Atrial Fibrillation (A-Fib)
Atrial fibrillation, called “AFib” for short, is one of the most severe heart rhythm disorders (arrhythmias). It causes rapid irregular heartbeats (tachycardia) where single muscle fibers in your heart contract out of sync with the others. The Centers for Disease Control and Prevention (CDC) estimate that atrial fibrillation impacts 2.7 to 6.1 million Americans. People more than 60 years old have the greatest risk of atrial fibrillation.
People who feel an overly rapid pulse in their neck, racing heartbeat, chest tightness, weakness, clammy, dizziness, or shortness of breath should visit their doctor immediately because atrial fibrillation is easily remedied when it is diagnosed early.
Atrial fibrillation can be controlled by reducing your use of tobacco, alcohol, caffeine, and cough and cold medicines. It can also be caused by rheumatic heart disease or an overactive thyroid gland (hyperthyroidism), so if you have one of these conditions, getting treatment for it may alleviate your atrial fibrillation, too.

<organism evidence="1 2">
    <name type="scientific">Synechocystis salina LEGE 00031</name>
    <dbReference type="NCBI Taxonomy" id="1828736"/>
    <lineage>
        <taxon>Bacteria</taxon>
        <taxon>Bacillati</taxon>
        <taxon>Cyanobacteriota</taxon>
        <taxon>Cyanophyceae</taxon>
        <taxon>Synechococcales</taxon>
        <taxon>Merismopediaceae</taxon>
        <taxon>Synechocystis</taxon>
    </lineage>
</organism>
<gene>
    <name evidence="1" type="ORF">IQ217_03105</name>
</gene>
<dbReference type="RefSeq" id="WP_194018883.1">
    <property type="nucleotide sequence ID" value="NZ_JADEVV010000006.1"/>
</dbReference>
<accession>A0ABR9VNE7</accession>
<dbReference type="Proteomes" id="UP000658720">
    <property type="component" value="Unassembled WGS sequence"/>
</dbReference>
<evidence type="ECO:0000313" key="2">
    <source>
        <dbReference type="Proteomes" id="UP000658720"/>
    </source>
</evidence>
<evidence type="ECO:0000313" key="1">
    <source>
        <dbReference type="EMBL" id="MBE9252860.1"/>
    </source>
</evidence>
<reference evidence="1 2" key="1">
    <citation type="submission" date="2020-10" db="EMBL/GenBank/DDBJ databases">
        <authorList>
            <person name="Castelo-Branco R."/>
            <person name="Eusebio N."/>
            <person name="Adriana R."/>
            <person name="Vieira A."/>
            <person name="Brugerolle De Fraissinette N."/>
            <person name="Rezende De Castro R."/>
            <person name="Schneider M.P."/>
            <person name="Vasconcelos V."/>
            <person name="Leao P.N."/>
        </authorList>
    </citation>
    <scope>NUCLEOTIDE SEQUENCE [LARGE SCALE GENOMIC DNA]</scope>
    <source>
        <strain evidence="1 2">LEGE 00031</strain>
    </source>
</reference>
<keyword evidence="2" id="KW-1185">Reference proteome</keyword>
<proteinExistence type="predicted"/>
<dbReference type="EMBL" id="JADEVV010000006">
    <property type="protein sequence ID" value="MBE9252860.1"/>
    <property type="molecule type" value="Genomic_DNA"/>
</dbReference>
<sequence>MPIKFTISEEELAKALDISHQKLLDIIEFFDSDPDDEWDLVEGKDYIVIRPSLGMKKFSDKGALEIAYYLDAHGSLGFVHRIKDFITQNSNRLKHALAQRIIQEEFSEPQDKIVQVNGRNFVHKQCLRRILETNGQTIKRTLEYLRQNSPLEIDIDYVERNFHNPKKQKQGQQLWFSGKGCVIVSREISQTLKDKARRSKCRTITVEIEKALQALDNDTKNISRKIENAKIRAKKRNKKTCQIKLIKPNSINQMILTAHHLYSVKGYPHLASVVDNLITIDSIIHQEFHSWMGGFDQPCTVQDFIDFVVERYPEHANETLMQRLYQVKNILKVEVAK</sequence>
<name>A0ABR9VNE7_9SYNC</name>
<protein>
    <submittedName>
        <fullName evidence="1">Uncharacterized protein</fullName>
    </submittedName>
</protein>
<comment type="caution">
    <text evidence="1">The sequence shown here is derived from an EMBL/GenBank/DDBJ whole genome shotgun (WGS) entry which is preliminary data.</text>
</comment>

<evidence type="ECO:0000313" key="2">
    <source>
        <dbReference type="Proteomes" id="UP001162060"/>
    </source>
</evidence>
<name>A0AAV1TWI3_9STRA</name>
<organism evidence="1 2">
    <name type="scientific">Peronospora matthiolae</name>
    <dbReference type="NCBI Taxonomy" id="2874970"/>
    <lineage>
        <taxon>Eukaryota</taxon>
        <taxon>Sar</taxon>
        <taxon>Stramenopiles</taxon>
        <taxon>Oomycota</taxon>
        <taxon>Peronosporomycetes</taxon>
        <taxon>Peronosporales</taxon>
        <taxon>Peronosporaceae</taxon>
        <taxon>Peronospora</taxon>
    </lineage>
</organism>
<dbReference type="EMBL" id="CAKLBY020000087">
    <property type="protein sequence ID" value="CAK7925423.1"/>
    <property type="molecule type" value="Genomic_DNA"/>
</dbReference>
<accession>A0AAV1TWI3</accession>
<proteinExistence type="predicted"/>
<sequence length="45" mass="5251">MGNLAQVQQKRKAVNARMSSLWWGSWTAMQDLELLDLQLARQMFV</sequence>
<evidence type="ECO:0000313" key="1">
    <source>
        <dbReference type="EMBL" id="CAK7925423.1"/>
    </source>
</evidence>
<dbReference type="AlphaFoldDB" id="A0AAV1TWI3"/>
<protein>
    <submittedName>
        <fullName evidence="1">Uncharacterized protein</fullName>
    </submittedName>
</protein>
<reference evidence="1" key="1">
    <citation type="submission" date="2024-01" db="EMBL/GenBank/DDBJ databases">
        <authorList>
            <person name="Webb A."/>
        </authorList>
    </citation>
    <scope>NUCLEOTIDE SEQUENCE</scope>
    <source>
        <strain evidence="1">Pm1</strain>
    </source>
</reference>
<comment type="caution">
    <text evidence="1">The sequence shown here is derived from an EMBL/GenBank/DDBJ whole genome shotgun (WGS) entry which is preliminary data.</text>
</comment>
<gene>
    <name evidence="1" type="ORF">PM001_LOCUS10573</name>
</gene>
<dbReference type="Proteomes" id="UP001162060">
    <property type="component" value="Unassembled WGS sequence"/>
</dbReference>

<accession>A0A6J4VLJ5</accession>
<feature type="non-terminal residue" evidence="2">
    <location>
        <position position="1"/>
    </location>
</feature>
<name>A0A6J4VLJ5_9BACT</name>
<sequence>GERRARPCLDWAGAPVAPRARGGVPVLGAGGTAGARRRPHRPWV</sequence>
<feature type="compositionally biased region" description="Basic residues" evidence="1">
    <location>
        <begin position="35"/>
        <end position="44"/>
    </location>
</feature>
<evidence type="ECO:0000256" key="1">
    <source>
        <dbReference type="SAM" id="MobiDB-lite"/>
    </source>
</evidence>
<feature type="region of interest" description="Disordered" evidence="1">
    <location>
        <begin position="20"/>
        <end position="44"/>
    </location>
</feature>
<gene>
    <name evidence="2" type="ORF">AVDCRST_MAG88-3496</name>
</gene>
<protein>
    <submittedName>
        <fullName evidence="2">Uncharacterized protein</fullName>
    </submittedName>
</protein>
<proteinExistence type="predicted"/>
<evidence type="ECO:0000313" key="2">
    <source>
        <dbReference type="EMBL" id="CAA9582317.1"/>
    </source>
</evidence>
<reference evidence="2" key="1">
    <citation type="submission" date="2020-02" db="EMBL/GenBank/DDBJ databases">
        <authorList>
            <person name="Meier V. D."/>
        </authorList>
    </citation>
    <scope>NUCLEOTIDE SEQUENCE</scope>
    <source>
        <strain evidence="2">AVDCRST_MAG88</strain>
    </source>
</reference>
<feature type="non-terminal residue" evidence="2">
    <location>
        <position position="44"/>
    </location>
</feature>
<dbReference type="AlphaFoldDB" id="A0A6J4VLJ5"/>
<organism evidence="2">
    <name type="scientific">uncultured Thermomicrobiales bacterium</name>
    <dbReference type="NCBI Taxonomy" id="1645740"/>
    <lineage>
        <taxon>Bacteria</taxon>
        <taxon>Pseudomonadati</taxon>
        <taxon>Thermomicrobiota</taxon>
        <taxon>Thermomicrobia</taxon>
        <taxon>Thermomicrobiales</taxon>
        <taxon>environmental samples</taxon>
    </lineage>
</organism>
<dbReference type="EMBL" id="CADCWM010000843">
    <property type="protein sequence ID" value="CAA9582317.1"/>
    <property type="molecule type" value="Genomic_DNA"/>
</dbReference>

Atrial fibrillation can be dangerous if left untreated because it can cause blood to pool in the heart’s upper chambers. This can result in blood clots that may travel to the brain and cause a stroke. Approximately 15-20% of strokes are the result of atrial fibrillation. People with atrial fibrillation can easily reduce their risk of stroke by taking blood thinners to prevent blood clots from forming in the heart.